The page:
Na Piarsaigh's Droog keen to turn 'silver lining' into silverware

Jerome O'Connell

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Jerome O'Connell

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joconnell@limerickleader.ie

 Na Piarsaigh's  Droog keen to turn 'silver lining' into silverware

Darragh Droog, Na Piarsaigh's Head of Athletic Performance

SHANE O’Neill was appointed Na Piarsaigh senior hurling manager in March 2014 in succession to Sean Stack.

Kieran Bermingham, Alan Cunningham and Darragh Droog joined O’Neill in the backroom team of the Caherdavin club.

They reached the county final that year, losing to Kilmallock, and regrouped to make amends with a county title the following October, followed weeks later by Munster glory and a historic All Ireland win the following March.

On top of all that, the club continued on it’s drive to what is now six successive county U-21 hurling titles, among other club honours at varying grades of league and championship.

On top of all that, roughly half their senior club panel represented Limrick at minor, U-21 or senior level.

So when defeats to Doon and Kilmallock in early 2016 saw their title defence end prematurely, it was time for a rest not change.

Any thoughts of management changes?

”No” answers Darragh Droog.

”We looked at it and viewed it as an opportunity,” said Droog, who is in charge of the team’s Athletic Performance.

Droog works as Strength & Conditioning Coach at The Altitude Gym in the Delta Sports Dome.

“The boys would have been year-on-year in county finals and county set-ups and then hurled all the way to March so we looked at it as time on our hands for regeneration and to allow us get a really good preparation phase leading into the championship for this year,” explained Droog of Na Piarsaigh’s early end to last season.

”Every cloud has a lining and as we couldn’t do anything about the cloud we may as well line it with silver.”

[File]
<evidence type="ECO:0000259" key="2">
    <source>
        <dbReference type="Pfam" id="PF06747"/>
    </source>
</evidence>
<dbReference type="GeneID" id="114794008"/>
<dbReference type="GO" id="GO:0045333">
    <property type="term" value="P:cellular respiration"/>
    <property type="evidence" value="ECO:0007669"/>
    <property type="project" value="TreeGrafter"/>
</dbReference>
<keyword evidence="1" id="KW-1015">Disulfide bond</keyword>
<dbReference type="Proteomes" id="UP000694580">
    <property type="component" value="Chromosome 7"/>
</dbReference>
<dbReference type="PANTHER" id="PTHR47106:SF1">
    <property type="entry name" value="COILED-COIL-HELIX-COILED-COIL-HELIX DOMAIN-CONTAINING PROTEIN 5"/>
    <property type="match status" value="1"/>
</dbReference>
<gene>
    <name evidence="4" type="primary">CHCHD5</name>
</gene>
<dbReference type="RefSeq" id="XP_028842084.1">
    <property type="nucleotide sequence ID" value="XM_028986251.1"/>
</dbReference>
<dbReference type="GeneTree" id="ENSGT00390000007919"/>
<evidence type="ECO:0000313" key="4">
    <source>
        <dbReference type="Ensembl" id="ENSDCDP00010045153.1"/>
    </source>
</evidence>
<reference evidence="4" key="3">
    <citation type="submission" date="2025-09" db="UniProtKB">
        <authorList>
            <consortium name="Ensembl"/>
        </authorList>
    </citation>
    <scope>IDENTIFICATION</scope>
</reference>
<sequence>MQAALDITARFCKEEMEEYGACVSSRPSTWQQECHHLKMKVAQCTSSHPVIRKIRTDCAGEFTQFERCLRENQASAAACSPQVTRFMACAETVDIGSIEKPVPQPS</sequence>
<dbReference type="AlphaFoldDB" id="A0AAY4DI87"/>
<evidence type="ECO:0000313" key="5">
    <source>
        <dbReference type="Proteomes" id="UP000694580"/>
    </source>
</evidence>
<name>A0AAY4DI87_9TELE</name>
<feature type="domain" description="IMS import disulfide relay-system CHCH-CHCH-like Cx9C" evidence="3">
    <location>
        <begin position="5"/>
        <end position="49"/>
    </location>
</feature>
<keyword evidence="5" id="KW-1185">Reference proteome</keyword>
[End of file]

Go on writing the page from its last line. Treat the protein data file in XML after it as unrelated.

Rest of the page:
The pre-season clearly worked – the U-21 title count reached six-in-a-row in the Spring, the seniors finished top of their group in the championship and the new intermediate side consolidated their status.

”We are delighted, after last year, the sole focus was to try if we were lucky enough and play well enough and do our job to the best of our ability, was to get back to a County Final - we are blessed to be there,” said Droog.

They have reached the final with a notable group win over Patrickswell and a semi final defeat of high-flying Doon. All that accomplished with 23 different players getting game-time, including newcomers Jerome and Conor Boylan, Gordan Brown and Thomas Grimes, among others.

”The club has had a rich vein of players coming through and talented so to be able to see these guys get game time and play important roles in important games is of great value to the club as a whole and great for the health of our group - these guys have made some really valuable contributions,” said Droog.

But the mainstay of their title charge remains the seven players that were part of John Kiely’s 2017 Limerick senior hurling panel.

”All of them are exceptionally good clubmen first - they show great desire when they do come back and are both helpful and influential to the group as a whole and are actually a great lift. We are very lucky with the number of guys that have had inter-county experience be it U-21 or senior,” said Droog, referencing their four recent All Ireland U-21 winners.

"All the club players are really happy to see them back - there is a real appreciation from those inter-county players when they do come back that these guys have worked exceptionally hard. Great credit due to the guys at club level that they have stayed at the same level of the others,” emphasised Droog.

Sunday’s final is a renewal of an almost annual rivaly against Kilmallock.

”Without being overly clinched there is potentially just a bounce of the ball between us or a decision. We respect Kilmallock hugely for what they have done over the years. We can’t take anything lightly - there isn’t anything they won’t know about us and vice versa. We would hope to try and do something that they might not know about but that’s hard to see because everyone knows eachother so well,” he said.

”Shane O’Neill often says and it rings through that the hardest one to win is your own one because everyone knows you so well.”

“They have some good recent history. What they did in 2014, winning Munster and going onto the All Ireland Final gave us great belief that a local side were able to do what they did so we hold them in great respect."